Not all oils are created equal, and there's a new product on the market that comes with a pretty bold claim. Mobil 1 Annual Protection promises a life of 20,000 miles or one year, whichever comes first, before the oil needs to be changed.

Intrigued by the claim, chief explainer Jason Fenske of Engineering Explained decided to go behind the scenes and look at the testing Mobil 1 used to make such an assertion in its latest oil blend. It's fascinating because, contrary to popular belief, marketers don't simply slap on some graphics and hope for the best. Market research suggested a consumer desire a product like Annual Protection, and Mobil 1 engineers stepped up to the challenge. 

Jason's video takes a look at the process Mobil 1 used, but it's also much broader in appeal, at least for anyone interested in oil. It delves into the additives in today's oils and the process by which any oil is tested to become certified for use in today's cars. Watch this video and you'll learn more about oil than you ever thought you wanted to know.

Back to Mobil 1 and its testing procedure for Mobil 1 Annual Protection.

The company first looked at various oil additives to choose what will help achieve the 20,000-mile claim. These included:

  • viscosity index improvers: large molecules that prevent the oil from getting too thin when it heats up
  • antioxidants: used to prevent the oil from oxidizing or breaking down
  • anti-wear additives: create a sacrificial layer on metal surfaces that is constantly being removed and replaced
  • ashless dispersants: used to prevent sludge from accumulating
  • detergents: neutralize acids and attach to deposits to keep the engine clean
  • defoamants: prevent oil from foaming

About 10 percent of the oil is composed of additives. Engineers arrived at a formula using these additives and created a test sample. The sample was sent to lab screening to determine if the formula would pass the required tests.

Thus begins the second portion of the video: the tests.

One of the many tests was called TEOST 33C. In the test, oil flows around a stainless steel rod with varying heat cycles above 200 degrees to 480 degrees Celsius. Meanwhile, the oil also flows through a reactor vessel where it's bubbled with nitrous oxide and oxygen. In the end, engineers clean off the oil on the rod then weigh it against the rod's original weight to see the deposits left on the component. This is an incredibly difficult test for oil blends to pass and one of many intricate parts that goes into oil development.

Next came the Oxidation Stability Test and the Thin Film Oxidation Test. The Oxidation Stability Test ensures that the oil maintains its proper viscosity over its lifetime. The Thin Film Oxidation Test looks at how much oxidation builds up on parts.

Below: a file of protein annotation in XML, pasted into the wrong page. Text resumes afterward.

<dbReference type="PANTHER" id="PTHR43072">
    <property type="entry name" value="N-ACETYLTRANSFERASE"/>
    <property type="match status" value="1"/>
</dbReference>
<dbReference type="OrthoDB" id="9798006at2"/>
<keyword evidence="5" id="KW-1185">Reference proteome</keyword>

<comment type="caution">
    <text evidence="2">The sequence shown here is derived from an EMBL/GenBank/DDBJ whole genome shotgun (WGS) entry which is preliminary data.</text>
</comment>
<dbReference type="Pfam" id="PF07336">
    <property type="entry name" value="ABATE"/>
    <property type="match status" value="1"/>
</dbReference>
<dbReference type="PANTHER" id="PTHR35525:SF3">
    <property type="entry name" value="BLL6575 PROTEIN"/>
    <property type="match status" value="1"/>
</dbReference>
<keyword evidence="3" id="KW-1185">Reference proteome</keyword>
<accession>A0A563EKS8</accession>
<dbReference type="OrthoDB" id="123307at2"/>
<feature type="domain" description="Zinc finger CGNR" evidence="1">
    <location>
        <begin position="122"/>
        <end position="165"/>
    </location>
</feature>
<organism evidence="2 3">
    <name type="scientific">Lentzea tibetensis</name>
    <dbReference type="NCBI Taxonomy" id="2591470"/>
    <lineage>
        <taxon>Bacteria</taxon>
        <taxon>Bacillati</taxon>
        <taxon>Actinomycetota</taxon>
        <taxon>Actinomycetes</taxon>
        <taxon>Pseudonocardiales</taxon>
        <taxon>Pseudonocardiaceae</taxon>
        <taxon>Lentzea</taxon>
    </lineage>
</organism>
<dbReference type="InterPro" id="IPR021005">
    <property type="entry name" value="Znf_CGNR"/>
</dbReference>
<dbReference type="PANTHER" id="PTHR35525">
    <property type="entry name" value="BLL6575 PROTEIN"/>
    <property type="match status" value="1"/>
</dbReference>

Then came the engine tests. A GM turbo test with a 1.4-liter 4-cylinder Ecotec engine certifies that the oil is compatible with GM's engines. It's a 500-hour test that cycles from high to mid rpm. After the test, the turbo was cut apart and examined, and Mobil 1 Annual Protection passed. Another engine test involved a Toyota 2NRFE engine. It's a 200-hour test and it examines the lifter buckets after the engine cycles from idle to 4,300 rpm 24,000 times. Again, the oil passed.

Next up were the MADS (mileage accumulation dynamometer stand) tests. Using a 2015 Lexus NX 200t, a 2016 Ford Fusion SE, and a 2016 Chevy Malibu, all with turbocharged 4-cylinder engines and each given a different weight of oil, Mobile 1 ran the vehicles up to 120,000 miles and performed oil changes at 20,000-mile intervals. Engineers tested the oil every 5,000 miles and simulated various driving conditions. Once the tests were complete, the three engines were torn down and inspected for varnish, sludge, carbon deposits, and wear on the parts.

In addition, the oil that was removed every 5,000 miles was broken down and analyzed to see what metals were in the oil. This determined what components may be wearing too quickly. This process was also used to ensure that the viscosity and other oil properties remained within the oil's requirements during the full 20,000 miles.

Finally, Mobile 1 used the dynamometers to perform a 500,000-mile highway test with a Chevy Silverado. If any component the oil touches failed during the test, it would be game over. However, the Annual Protection survived. Every component remained within SAE specification in the interval tests and at the end of the 500,000 miles. 

There's much more to take in from the video, and after watching it, you'll realize that there's more than meets the eye in a simple bottle of oil.